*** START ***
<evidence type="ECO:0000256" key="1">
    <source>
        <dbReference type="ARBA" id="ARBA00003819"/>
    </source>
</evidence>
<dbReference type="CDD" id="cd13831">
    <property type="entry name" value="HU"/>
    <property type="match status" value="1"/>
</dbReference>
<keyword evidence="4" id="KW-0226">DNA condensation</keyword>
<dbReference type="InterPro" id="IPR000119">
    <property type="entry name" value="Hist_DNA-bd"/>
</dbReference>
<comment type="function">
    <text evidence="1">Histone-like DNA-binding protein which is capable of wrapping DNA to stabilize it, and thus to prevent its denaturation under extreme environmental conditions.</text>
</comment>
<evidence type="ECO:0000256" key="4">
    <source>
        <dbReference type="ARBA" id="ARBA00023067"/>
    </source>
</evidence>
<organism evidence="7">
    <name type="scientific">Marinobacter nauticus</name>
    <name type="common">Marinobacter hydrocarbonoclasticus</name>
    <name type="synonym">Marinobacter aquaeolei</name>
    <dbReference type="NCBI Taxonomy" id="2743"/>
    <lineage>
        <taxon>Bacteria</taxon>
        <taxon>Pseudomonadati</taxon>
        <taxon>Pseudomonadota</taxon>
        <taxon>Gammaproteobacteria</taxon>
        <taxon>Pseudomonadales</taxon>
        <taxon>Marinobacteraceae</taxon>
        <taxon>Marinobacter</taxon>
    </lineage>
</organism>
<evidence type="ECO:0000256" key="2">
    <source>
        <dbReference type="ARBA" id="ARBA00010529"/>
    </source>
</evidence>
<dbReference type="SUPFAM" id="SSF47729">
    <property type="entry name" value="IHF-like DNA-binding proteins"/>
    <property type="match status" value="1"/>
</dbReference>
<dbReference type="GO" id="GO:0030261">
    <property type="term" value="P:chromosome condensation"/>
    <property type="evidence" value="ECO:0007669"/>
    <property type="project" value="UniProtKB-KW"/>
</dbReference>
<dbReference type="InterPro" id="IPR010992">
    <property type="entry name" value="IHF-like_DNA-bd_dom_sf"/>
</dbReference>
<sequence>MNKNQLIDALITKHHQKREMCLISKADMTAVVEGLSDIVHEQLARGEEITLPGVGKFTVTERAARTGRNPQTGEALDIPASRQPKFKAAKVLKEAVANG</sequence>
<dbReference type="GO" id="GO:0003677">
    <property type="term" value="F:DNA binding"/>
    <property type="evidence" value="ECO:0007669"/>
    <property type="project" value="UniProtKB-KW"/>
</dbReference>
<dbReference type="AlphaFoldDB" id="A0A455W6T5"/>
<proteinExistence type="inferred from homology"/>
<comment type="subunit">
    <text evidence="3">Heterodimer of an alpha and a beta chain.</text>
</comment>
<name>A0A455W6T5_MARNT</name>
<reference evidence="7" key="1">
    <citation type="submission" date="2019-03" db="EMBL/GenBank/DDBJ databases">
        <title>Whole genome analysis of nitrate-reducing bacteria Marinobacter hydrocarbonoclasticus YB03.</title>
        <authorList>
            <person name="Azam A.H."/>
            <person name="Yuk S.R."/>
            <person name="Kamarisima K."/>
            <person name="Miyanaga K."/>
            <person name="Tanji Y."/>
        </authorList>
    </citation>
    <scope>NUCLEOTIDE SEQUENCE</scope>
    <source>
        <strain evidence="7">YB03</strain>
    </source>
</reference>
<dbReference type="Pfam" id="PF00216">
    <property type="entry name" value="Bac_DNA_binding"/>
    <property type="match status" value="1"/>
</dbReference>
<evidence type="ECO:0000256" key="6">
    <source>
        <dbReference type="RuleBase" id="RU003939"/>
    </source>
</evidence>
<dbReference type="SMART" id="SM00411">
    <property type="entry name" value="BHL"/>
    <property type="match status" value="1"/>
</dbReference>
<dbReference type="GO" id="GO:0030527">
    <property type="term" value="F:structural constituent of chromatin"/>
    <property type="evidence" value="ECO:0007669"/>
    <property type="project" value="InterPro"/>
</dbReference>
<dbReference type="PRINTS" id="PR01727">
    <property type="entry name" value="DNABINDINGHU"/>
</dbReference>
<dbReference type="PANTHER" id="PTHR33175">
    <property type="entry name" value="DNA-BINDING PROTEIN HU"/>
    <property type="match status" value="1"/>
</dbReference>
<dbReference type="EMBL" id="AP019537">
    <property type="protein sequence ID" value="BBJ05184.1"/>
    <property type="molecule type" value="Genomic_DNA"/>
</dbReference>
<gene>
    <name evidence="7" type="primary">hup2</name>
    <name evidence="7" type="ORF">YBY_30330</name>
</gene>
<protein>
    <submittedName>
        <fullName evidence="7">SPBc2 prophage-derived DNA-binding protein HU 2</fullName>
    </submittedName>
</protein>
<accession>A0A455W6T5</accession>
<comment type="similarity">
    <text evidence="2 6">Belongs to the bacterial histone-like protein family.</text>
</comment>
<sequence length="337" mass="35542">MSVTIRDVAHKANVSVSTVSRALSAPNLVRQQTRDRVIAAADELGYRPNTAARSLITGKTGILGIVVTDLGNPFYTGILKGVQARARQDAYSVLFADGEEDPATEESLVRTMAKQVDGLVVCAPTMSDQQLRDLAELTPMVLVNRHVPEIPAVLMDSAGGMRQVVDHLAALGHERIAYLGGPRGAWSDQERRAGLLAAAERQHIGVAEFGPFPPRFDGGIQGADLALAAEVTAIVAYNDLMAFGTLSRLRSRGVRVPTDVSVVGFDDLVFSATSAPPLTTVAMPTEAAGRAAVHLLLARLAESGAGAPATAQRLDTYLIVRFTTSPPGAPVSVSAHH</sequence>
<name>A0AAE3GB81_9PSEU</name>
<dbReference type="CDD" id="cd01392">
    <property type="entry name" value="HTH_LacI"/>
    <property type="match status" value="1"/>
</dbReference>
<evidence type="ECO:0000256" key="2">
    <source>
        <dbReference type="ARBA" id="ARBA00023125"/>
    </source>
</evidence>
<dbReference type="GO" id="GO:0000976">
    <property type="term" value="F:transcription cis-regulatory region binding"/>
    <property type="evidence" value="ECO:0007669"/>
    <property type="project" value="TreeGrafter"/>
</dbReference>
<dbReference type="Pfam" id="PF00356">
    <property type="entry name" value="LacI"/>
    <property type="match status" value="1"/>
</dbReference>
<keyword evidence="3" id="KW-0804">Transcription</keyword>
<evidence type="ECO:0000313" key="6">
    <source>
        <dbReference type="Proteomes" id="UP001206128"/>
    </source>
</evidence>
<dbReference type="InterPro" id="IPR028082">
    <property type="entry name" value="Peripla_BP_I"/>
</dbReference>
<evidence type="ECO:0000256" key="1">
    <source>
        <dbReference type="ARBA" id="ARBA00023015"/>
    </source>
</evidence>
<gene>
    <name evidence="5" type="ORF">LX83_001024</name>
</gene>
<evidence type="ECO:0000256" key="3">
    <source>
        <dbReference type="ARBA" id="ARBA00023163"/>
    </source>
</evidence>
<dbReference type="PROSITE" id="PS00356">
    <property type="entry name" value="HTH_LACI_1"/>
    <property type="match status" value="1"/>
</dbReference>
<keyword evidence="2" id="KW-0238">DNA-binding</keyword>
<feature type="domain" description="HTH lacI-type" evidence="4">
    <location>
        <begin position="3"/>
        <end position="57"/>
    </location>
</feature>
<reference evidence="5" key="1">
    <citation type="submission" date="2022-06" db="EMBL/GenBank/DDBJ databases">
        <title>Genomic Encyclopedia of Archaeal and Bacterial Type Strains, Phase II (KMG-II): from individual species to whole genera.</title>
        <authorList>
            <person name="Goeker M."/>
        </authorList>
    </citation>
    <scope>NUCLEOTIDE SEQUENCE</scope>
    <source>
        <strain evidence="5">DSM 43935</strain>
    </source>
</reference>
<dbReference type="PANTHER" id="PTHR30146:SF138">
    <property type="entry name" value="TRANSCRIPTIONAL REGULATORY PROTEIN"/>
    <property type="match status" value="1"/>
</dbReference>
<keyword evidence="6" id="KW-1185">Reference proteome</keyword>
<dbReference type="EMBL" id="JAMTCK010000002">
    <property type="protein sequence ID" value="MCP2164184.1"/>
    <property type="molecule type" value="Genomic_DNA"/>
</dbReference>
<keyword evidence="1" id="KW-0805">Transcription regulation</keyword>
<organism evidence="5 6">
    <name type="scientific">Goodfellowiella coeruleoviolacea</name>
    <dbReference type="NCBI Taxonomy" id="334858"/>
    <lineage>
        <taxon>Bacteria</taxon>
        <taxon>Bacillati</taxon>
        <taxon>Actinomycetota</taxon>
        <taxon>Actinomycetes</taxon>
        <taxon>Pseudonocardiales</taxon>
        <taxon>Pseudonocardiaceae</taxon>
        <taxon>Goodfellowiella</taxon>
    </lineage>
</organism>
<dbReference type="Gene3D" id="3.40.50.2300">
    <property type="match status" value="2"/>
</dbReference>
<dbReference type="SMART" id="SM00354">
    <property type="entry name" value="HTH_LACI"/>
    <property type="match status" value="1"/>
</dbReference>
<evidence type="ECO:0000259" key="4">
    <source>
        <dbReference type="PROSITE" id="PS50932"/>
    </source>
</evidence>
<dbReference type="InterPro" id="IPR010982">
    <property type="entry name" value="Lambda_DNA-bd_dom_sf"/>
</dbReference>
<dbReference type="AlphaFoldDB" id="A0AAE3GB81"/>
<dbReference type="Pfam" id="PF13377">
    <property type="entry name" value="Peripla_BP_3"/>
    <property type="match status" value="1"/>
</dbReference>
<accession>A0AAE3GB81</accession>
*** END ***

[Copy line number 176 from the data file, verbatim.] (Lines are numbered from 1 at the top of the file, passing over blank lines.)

</feature>